In the cold southern continent of Antarctica, you'll find ice, and lots of it. But one particular mass of ice, an ice shelf that goes by the name of Larsen B, appears to be degrading at an alarmingly rapid rate.
Ice shelves are very important parts of nature, residing near the north and the south pole, and work as fences to keep glaciers from escaping into the warmer waters and melting even faster than they already do. Melting glaciers, of course, lead to higher sea levels.
Larsen B has been under a magnifying glass by scientists after an event in 2002 that caused part of the ice shelf to collapse into the ocean. Warmer summer climate in the area was to blame.
In a recent study performed by a specialized NASA team led by scientist Ala Khazendar, the ice shelf known as Larsen B was found to have been developing some severe cracking and fragmentation, as well as demonstrating signs of faster flowing, all of which could sooner or later lead to the natural demolition of the ice shelf, as we know it.
Science is pointing to sooner, rather than later.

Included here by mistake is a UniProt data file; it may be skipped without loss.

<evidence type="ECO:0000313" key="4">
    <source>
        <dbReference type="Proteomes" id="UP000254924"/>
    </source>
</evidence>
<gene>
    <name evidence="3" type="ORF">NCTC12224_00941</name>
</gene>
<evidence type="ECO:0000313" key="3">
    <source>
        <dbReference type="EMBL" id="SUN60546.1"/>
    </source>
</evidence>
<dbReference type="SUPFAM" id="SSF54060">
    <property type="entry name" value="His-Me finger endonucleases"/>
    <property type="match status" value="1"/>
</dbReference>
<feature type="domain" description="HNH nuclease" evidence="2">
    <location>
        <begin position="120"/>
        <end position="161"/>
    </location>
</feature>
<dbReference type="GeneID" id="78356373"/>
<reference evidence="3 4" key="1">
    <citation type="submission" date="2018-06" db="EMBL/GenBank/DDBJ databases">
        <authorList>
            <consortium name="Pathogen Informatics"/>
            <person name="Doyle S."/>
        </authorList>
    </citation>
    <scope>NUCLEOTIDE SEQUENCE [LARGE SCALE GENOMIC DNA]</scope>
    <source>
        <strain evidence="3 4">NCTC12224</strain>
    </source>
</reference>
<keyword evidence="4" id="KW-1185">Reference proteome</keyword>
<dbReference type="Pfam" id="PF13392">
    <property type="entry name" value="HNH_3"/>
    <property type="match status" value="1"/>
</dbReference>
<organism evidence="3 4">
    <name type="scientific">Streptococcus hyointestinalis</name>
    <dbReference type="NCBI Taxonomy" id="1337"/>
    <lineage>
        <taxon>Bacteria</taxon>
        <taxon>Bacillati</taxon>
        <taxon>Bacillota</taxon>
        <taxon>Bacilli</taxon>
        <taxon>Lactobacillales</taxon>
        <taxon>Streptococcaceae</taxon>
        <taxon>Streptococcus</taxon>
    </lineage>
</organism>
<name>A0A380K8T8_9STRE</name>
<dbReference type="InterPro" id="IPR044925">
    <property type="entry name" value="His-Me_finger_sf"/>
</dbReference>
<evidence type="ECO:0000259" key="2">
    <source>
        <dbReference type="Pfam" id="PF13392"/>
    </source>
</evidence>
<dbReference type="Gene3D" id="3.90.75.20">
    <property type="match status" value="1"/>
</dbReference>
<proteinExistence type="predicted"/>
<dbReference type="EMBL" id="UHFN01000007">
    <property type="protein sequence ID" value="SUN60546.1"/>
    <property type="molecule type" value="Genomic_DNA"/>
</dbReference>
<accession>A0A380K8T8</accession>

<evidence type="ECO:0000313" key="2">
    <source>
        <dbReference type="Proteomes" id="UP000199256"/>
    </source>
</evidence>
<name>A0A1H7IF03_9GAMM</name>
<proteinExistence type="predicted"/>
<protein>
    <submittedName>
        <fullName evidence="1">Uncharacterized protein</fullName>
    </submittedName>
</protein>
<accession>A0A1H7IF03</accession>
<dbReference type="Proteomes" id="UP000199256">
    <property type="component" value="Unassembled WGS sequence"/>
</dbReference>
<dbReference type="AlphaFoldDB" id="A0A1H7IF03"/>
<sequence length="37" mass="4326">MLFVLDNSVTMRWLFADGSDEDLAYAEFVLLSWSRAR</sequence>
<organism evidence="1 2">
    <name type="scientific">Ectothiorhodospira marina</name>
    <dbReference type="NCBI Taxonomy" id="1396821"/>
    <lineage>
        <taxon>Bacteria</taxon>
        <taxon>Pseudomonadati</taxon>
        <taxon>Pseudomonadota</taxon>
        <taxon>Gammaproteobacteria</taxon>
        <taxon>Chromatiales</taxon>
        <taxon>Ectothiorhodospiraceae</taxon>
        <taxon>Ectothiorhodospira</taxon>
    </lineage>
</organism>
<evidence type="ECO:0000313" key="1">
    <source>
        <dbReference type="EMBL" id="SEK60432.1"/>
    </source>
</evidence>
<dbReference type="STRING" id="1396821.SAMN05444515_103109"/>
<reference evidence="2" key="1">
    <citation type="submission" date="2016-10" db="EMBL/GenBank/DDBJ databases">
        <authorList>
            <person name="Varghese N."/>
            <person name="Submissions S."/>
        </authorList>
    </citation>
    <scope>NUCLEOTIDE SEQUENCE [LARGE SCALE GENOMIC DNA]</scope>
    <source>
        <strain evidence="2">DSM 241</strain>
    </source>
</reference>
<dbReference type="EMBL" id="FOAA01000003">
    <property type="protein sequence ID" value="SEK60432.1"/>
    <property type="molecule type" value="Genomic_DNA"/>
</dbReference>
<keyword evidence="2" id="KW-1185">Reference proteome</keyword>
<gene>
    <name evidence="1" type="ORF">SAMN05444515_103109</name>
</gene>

As Khazendar points out, the Larsen B ice shelf, aged at more than 10,000 years old, is on road to disappearing before the end of the decade. The cracking of the large ice shelf will eventually lead to separation and will allow for quicker melting of the ice shelf, as well as the other bodies of ice that it helps to contain.
"These are warning signs that the remnant is disintegrating," Khazendar says in the official NASA statement "Although it's fascinating scientifically to have a front-row seat to watch the ice shelf becoming unstable and breaking up, it's bad news for our planet. This ice shelf has existed for at least 10,000 years, and soon it will be gone."
Larsen B's mass is quickly waning. The entire ice shelf currently measures in at about 625 square miles, which is down from 4,445 square miles in 1995 and 2,573 square miles in 2002.
One of the major cracks that were spotted continues to grow into what appears to be a relentlessly enlarging rift and is predicted to find its way across the entire body of the ice shelf in the very near future. This rift, which has been monitored over the years, is what Khazendar says was used for his estimate of when the Larsen B ice shelf will meet its demise.
Although the demise of Larsen B is "inescapable," as noted by Khazendar, the effects and observation of the collapse in coming years will offer valuable information that will allow scientists to learn what to look for and how to further predict changes to our oceans as a result of melting ice shelves and the likes.